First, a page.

The challenges in feeding an increasing population are complicated by the ominous climate change and economic issues looming over our collective heads. We are a state founded on farming that is also wrestling with rampant growth. The major metropolitan areas such as D.C. to the north, and Raleigh to the south feed a steady stream of business growth in the I-95 corridor between the two running right through the state. This development is engulfing the previously bucolic rural landscape in a sea of concrete and driving land prices so high many aspiring farmers find land ownership completely unattainable. The epidemic of sprawling development further damages the environment & is stripping the area of it’s cultural identity as an agricultural stronghold at an alarming rate. Between land loss, average temperature changes, and weather pattern changes related to a warming planet the current state of farming may not be viable in the next several decades without adaptation. Rural counties in many areas of the state lack the technological infrastructure for even basic services such as broadband, effectively handicapping farmers ability to market themselves.
Many times small Earth friendly farmers with less market share end up with unsold product; Roughly 30-40 percent of all produce in the United States is needlessly thrown away—some 133 billion tons (or $161 billion) worth of produce annually. This is grotesque considering the state’s population of food insecure households ranges from 9-13%. Much of this is directly related to the increasing wealth gap. Further complicating this is the fact that many of the urban food insecure households are in what are commonly called “food deserts”.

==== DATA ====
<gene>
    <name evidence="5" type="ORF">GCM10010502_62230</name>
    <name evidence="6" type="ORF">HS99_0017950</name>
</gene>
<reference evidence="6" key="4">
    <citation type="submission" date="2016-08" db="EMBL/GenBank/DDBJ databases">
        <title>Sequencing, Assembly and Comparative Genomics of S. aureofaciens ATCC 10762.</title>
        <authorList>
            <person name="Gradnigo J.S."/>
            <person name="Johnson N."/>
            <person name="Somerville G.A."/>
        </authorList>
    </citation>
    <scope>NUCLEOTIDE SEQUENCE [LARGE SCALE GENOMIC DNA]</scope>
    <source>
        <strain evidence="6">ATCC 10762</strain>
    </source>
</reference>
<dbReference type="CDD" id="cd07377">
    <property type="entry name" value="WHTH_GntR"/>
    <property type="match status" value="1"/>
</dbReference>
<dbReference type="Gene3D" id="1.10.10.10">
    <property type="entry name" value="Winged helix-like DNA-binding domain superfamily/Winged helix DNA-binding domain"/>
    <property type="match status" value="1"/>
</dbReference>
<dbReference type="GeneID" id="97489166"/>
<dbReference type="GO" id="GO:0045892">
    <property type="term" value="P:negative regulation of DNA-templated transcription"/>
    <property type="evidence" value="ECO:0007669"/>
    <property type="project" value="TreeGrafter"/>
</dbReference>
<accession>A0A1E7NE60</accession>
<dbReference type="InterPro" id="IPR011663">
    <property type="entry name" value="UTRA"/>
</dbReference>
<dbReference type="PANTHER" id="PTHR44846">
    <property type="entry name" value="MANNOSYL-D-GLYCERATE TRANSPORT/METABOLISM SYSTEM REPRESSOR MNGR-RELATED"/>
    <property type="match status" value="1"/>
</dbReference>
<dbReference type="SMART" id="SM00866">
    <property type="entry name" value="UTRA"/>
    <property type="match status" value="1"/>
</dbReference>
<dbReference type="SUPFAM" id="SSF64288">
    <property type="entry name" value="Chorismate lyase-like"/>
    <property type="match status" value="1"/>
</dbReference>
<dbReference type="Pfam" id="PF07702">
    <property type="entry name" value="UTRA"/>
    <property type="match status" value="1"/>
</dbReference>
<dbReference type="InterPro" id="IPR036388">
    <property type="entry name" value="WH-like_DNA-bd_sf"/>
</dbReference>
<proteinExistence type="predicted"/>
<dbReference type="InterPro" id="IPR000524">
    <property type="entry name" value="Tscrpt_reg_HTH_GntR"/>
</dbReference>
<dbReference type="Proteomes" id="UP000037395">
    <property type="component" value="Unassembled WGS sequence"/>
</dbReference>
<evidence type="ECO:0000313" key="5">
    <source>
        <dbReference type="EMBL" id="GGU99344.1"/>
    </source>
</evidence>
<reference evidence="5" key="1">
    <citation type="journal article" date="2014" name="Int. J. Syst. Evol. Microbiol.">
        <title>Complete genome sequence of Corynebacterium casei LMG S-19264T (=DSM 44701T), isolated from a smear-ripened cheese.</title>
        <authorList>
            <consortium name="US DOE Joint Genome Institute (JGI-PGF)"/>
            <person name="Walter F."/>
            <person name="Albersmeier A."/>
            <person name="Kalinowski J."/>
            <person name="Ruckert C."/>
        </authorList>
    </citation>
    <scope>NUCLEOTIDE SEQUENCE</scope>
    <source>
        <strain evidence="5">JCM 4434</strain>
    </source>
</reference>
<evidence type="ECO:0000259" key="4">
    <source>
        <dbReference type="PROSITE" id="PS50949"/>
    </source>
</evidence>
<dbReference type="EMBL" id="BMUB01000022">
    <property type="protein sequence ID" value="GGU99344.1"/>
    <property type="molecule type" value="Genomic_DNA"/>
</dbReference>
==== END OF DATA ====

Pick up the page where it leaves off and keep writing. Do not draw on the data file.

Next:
Individuals in these areas often have no other choice than to rely on food that is not widely considered healthful or nutritious because of lack of access to any other choices. This in turn negatively affects these peoples’ lives in many ways. Mental and physical health are intimately tied to what we consume and lack of adequate nutrition in childhood can have lifelong, and profound effects on those experiencing it. Mood and behavior changes are common in both adults and children with poor diets. Depression, irritability, and thinking impairment, caused by these circumstances can be debilitating. Physical manifestations of the problems in access to adequate nutrition and healthful foods are tantamount to the mental issues it also causes and can include chronic diseases such as diabetes and hypertension.
If we stay the current course I believe things will not go in a positive direction. I am afraid that with the widening wealth gap, in 2050 we will see greater damage to our interconnected health, and planet. If we do not take care of our health & nutrition and that of those around us, how can we appropriately care for our land and ecosystem. An old adage goes “You cannot pour water from an empty bucket”. The same concept goes for our planet. If it is not healthy it cannot provide for us. We need to take this very seriously as we approach our future and plans for 2050.